Original Interview Date: 2/24/16
Shaine Schroeder: This is high-test shit. I’m conducting this interview on the standard issue voice memo app on my iPhone.
Sarah Langenfeld: That’ll do.
SS: Ok, so this is what I came up with for a title for this interview, (clears throat) “Hut one, hut two, hut three, hut! Ol’ dirty Langley live and uncut.”
SL: (Uncontrollable laughter)
SS: Tell us what you think about that.
SL: That’s really great.
SS: But that also implies that you’re old and dirty, and you’re not. You might be dirty. You look like you showered today.
SL: No, I showered yesterday.
SS: Ok, so- it’s an apt description then. Should we leave that? Do you want that to be the title?
SL: This is your baby…
SS: No, no. I don’t want people to feel like they are committing career suicide when they’re talking to me, so if any of this offends you…
SL: No, it’s good. We’ll go with it.
SS: Ok, cool. Alright. First thing’s first- what do you know about Ray Finkle?
SL: (Laughs) Finkle is Einhorn!
SS: Good answer! I was hoping that you DIDN’T know that, thus giving credence to my claim that you only watch Rosie O’Donnell movies, and wouldn’t know what the fuck an Ace Ventura was.
SL: Yeah. I have like, ten movies that I can reference.
SS: And most of their target audience is under the age of seven.
SL: Not quite. Like- middle aged women in the 80s.
SS: Like “Pretty Woman?”
SL: (Laughs) Like “Pretty Woman.” And “Big.” I… didn’t know we were going to talk about movies, because we’ve exhausted my list of movies that I’m knowledgeable about.
SS: No, we don’t have to talk about movies, we can move on. Next question- how have you been? It’s a rare treat to get to see you these days. I never see you anymore. It’s like you don’t like me.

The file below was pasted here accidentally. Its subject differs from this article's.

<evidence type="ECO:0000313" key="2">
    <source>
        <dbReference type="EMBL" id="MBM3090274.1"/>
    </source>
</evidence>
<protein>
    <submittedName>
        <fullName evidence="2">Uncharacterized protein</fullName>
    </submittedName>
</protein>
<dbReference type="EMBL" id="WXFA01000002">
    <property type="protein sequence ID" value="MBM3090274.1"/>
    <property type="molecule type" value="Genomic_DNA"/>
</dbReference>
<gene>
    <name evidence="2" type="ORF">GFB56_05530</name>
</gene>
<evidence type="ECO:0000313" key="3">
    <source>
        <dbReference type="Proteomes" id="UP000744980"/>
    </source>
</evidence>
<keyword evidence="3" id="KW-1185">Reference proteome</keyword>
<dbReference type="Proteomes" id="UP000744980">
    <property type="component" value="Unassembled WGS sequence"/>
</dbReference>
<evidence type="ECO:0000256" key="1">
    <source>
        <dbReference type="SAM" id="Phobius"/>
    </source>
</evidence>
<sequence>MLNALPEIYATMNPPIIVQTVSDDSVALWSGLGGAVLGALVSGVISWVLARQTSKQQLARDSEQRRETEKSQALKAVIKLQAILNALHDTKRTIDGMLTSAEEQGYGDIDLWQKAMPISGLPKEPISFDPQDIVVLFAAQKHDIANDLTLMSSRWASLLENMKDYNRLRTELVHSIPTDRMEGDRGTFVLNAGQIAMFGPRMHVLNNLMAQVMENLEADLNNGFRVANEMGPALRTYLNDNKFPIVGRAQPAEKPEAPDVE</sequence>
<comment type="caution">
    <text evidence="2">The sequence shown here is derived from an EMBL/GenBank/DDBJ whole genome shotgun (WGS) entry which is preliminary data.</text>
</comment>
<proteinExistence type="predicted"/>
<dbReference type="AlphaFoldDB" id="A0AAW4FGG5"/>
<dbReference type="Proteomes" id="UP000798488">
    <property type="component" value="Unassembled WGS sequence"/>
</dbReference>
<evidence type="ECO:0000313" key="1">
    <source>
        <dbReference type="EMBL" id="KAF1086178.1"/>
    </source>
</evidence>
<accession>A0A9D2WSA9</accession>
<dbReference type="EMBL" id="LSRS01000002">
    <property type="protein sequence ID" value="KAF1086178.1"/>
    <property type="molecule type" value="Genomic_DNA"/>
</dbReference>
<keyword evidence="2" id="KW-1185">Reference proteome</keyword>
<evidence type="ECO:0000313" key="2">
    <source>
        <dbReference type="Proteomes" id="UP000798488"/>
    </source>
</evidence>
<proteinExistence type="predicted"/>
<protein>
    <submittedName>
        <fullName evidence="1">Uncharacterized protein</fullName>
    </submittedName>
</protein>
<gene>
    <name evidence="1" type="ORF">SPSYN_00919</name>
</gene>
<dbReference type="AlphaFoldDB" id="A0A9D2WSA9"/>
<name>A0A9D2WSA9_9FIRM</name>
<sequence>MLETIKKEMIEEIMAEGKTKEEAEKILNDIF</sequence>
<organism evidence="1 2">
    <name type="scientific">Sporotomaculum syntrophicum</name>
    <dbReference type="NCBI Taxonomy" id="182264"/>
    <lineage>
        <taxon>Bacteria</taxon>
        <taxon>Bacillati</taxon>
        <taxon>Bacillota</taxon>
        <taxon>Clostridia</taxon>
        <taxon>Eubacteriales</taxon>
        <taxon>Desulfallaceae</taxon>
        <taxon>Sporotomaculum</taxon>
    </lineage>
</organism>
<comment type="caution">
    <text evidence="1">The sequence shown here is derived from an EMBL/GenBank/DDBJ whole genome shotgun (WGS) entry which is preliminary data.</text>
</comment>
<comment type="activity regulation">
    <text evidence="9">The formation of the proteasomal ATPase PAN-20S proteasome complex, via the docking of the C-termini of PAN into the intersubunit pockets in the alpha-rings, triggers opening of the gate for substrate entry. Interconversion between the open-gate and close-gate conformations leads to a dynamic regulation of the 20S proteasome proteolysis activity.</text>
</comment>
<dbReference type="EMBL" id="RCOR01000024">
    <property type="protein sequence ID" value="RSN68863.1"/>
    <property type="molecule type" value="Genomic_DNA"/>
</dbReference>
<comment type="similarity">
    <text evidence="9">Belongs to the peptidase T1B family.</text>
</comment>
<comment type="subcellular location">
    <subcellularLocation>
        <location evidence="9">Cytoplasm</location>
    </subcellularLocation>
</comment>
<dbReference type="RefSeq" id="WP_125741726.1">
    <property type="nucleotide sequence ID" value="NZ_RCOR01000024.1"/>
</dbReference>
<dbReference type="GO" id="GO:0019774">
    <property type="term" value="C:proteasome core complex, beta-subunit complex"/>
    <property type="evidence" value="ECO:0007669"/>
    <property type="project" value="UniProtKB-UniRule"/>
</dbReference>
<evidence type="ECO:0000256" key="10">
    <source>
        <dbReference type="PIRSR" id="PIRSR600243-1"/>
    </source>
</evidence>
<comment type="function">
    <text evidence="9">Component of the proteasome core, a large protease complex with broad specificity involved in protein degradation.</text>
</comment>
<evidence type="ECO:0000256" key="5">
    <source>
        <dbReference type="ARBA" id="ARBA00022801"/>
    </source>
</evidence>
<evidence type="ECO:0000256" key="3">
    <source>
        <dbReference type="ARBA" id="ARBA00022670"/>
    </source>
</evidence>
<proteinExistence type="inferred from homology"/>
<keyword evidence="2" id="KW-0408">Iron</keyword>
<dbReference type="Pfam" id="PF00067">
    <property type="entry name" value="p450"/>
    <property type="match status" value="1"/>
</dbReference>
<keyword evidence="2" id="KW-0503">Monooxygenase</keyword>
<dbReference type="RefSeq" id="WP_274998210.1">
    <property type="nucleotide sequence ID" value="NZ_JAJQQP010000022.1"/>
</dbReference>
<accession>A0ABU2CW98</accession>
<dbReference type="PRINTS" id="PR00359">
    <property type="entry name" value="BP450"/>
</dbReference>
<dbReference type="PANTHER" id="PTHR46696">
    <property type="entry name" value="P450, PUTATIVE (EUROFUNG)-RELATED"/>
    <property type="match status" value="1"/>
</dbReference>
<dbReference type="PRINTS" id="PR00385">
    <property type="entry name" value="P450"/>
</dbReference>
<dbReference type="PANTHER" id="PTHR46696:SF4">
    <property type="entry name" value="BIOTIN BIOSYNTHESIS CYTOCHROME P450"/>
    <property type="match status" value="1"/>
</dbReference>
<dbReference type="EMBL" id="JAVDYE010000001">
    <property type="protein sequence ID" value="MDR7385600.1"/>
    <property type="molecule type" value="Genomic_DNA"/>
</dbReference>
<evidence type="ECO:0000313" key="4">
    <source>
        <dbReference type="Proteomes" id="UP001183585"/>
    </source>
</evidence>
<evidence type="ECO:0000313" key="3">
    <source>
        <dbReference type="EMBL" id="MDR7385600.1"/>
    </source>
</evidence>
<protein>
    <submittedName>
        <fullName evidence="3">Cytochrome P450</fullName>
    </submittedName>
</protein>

SL: I know. I’m a hermit. I don’t like anyone- it’s winter.
SS: Alright, so- tell us what it is you do professionally.
SL: Professionally? Like, on the record?
SS: Yes, no illegal activities.
SL: Professionally I’m a sous chef- although I struggle with that title. I have a lot of daytime creative freedom at (M.B. Haskett). Now I work dinners with the boss Fridays and Saturday nights so I get a bit of freedom to bounce ideas off him. But dinner is an area I’m not really familiar with. Dinner time is like a trial by fire internship. My first night was a bit slow and boring to be honest, not really my pace. My second night, my boss Mike called me and said he was “not having good poop,” and he wouldn’t be in. So we took the training wheels off and I was at it again by myself.
SS: Just think- if it wasn’t for Mike’s asshole you may not be where you are today. So that’s got to be all kinds of neat- it’s not often you hear of somebody getting to sous chef as quickly as you have.
SL: Well, you gotta remember, our spot is pretty small. And I was very lucky to be in the right place at the right time. Lightning would not strike twice if I were somewhere else. I couldn’t be uprooted and be afforded the same luxuries. I recognize that I’m in a very fortunate spot.
SS: True. But it’s still advantageous because you can still put that on your resume, regardless of how tiny the restaurant is. So, since I really don’t know shit about this line of work, tell me, was there a lot of after hours stuff you had to study up on and delve into?
SL: I’ve never had any schooling in the culinary arts, which is why I have such a problem with my working title. There’s so much pretention in the culinary world, so I kind of struggle with that. But I do read cookbooks, blogs and magazines simply because I enjoy doing it so much. It is after hours work, but it’s a good thing because it’s also my hobby.
SS: It’s no mystery service industry folk, be it bartenders, waitresses, dishwashers or otherwise have many things that irk them on an hourly basis. Since you’re in a higher position on the totem pole than before, have you developed new pet peeves that come with that territory? Please don’t be too dirty.